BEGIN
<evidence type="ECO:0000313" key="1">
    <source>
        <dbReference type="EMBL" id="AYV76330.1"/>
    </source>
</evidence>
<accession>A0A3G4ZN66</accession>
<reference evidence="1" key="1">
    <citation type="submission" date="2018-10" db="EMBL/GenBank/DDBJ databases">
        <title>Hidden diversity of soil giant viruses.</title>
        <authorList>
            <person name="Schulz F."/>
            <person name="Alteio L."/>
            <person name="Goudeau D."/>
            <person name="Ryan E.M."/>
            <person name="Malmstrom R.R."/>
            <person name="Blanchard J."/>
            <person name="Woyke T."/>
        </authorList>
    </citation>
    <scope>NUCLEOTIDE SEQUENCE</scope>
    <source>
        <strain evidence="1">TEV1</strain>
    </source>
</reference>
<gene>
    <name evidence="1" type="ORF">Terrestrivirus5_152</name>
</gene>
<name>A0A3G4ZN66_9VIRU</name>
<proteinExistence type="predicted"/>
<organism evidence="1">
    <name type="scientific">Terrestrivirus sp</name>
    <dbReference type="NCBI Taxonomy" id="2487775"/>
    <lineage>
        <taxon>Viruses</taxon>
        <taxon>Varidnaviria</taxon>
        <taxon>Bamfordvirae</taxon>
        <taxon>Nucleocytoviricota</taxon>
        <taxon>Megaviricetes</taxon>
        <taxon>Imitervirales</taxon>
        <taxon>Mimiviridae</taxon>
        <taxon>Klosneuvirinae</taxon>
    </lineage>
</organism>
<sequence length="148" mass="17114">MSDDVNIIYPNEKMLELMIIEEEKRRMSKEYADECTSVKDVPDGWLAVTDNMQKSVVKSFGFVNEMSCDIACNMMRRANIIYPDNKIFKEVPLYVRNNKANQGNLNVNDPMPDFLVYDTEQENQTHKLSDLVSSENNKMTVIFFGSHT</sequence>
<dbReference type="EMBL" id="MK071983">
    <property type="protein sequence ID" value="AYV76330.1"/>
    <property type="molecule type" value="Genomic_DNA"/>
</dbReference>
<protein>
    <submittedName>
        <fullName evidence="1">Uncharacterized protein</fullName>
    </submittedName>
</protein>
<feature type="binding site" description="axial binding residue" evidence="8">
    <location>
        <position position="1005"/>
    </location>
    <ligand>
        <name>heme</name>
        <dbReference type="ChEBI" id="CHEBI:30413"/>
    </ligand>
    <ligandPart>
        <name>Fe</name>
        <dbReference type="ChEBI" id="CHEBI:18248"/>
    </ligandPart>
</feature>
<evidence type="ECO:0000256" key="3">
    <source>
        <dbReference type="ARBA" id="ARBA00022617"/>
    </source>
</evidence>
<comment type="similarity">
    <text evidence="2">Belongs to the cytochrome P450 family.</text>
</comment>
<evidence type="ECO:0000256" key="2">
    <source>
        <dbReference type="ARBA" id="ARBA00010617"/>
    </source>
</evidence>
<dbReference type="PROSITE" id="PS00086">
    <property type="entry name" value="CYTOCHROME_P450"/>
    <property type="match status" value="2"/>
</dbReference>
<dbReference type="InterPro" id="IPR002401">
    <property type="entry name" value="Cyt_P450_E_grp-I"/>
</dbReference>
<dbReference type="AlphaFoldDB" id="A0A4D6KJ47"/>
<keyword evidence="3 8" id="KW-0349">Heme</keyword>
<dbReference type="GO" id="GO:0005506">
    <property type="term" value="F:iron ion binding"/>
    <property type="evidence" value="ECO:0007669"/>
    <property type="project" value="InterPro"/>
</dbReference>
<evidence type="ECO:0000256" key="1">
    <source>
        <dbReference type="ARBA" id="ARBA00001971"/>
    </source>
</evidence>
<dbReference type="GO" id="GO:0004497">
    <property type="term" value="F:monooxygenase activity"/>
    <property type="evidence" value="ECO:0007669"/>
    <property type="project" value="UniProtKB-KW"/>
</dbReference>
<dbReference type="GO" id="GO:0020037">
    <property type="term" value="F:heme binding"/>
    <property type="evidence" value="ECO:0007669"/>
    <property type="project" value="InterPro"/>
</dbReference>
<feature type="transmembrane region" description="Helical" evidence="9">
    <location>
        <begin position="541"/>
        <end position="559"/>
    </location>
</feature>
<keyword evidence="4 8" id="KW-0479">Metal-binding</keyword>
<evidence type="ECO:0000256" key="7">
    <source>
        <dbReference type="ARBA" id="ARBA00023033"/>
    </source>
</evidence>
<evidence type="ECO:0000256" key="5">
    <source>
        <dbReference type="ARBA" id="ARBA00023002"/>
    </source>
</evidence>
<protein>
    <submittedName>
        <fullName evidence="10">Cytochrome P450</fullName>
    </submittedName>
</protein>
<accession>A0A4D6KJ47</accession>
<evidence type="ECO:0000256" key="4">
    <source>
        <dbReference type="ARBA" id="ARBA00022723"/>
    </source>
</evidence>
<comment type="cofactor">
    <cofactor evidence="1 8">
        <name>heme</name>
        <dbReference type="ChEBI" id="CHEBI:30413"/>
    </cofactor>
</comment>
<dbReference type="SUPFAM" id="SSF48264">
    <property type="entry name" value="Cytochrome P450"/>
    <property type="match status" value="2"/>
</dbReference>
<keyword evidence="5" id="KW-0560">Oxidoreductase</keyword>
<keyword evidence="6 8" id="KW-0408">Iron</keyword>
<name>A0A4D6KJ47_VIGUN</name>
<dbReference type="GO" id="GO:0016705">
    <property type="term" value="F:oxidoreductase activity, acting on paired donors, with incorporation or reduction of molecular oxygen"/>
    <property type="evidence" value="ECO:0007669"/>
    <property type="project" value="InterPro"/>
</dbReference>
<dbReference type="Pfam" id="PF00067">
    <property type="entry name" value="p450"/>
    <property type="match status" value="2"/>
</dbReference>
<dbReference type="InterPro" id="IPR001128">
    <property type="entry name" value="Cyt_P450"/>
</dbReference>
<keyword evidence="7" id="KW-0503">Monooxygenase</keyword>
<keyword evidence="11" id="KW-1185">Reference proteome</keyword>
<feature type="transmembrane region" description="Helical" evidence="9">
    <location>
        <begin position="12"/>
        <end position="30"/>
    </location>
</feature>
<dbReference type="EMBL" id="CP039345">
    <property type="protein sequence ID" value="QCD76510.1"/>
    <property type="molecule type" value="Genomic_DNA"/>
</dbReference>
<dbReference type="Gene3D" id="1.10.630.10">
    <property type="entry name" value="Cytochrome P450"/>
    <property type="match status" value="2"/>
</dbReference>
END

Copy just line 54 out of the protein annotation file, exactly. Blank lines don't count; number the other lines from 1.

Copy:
<feature type="binding site" description="axial binding residue" evidence="8">